Now, on Thursday, he marked 70 years since the end of legal segregation in schools by meeting with plaintiffs and their families from the landmark Supreme Court case Brown v. Board of Education.


Today, he gave a campaign speech at the National Museum of African American History and Culture. And on Sunday, he will give the commencement address at Morehouse College in Atlanta, one of the most famous historically Black colleges in the country. But that speech could bring a different problem for Biden. Possible protests, like the many pro-Palestinian protests we've seen hitting college campuses and disrupting graduations all across this country. Now, the president of Morehouse has a message for anyone who is planning to disrupt his commencement.


DAVID THOMAS, PRESIDENT, MOREHOUSE COLLEGE: We will allow silent, nondisruptive protest. So, you know, I had students asked me about it. What if we, you know, turn our backs on the president or turn our chairs? And I said to them, I'll be embarrassed, but that's not your problem. What we won't allow is disruptive behavior that prevents the ceremony or services from proceeding.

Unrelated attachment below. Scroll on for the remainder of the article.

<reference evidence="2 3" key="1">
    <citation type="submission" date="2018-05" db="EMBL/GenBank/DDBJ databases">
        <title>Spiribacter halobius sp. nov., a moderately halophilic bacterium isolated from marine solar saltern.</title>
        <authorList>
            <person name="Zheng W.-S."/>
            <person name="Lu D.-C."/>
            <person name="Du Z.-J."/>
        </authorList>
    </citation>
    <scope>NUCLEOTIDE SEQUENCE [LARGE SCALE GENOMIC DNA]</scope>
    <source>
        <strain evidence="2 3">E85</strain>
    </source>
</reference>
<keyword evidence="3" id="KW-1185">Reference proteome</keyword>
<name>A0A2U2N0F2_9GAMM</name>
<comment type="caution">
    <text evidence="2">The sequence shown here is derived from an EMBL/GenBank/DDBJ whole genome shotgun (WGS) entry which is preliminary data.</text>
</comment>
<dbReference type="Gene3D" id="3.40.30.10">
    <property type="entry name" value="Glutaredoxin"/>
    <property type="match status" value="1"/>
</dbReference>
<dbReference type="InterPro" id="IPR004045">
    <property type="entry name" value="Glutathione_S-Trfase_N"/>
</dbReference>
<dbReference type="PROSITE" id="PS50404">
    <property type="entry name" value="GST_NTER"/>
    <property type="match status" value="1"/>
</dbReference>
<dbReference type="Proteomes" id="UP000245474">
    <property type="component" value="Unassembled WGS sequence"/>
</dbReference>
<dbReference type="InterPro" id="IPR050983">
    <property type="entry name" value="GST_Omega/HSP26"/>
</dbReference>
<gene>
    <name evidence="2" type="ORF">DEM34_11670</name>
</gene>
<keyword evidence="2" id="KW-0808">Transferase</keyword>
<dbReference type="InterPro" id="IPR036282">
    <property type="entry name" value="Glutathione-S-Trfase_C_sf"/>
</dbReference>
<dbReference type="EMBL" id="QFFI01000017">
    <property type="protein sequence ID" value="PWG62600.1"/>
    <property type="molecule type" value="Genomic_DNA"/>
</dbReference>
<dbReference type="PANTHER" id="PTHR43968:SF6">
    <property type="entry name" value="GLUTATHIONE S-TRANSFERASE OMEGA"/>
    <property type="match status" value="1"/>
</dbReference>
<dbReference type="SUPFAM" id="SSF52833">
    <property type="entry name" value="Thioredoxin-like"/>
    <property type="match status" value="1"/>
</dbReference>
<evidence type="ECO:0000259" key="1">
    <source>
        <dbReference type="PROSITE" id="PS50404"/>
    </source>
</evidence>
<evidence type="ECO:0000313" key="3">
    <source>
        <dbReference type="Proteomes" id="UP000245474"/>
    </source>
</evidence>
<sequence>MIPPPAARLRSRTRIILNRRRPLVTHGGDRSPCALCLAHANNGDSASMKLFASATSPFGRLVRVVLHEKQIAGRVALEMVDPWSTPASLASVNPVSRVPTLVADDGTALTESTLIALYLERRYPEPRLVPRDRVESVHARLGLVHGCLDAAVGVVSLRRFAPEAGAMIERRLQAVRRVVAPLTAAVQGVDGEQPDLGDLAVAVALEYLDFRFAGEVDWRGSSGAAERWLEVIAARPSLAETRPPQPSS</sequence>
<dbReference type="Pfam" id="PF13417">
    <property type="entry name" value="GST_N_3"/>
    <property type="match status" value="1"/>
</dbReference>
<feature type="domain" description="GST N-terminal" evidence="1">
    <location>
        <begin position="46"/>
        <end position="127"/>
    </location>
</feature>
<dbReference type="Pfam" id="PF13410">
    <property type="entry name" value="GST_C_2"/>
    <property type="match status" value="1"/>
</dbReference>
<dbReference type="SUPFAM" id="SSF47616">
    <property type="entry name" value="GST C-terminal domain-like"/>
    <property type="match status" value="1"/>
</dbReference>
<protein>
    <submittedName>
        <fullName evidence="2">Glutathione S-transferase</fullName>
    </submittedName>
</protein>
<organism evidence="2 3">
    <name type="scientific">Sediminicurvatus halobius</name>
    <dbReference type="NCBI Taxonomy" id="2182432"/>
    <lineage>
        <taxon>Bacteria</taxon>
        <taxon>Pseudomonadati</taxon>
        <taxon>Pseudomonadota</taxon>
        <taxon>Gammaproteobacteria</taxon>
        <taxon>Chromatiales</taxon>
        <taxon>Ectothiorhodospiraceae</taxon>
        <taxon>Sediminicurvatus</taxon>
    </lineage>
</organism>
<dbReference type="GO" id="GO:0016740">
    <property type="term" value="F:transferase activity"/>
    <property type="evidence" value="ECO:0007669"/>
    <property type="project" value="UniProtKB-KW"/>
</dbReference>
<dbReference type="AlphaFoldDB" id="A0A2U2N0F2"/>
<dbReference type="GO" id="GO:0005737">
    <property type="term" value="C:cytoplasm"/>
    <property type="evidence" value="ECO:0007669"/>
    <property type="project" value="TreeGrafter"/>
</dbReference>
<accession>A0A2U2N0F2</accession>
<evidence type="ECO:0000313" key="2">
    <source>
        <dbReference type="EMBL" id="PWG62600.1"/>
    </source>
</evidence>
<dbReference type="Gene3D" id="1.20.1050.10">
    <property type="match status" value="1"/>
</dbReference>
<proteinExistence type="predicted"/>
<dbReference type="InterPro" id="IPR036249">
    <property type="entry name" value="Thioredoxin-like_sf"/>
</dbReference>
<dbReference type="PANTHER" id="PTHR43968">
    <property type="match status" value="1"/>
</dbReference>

COATES: Well, joining me now are two Morehouse men, Republican strategist Shermichael Singleton and CNN political commentator Bakari Sellers. Gentlemen, so glad to have both of you here on a Friday night, eager, frankly, to hear both of your views on this. Let me begin with you, Bakari. I just read your fabulous book, so I'm going begin with you. Commencement addresses are rarely high-stakes political events, but this one could be different and could very well be one for President Biden. So, what should he be expecting on Sunday?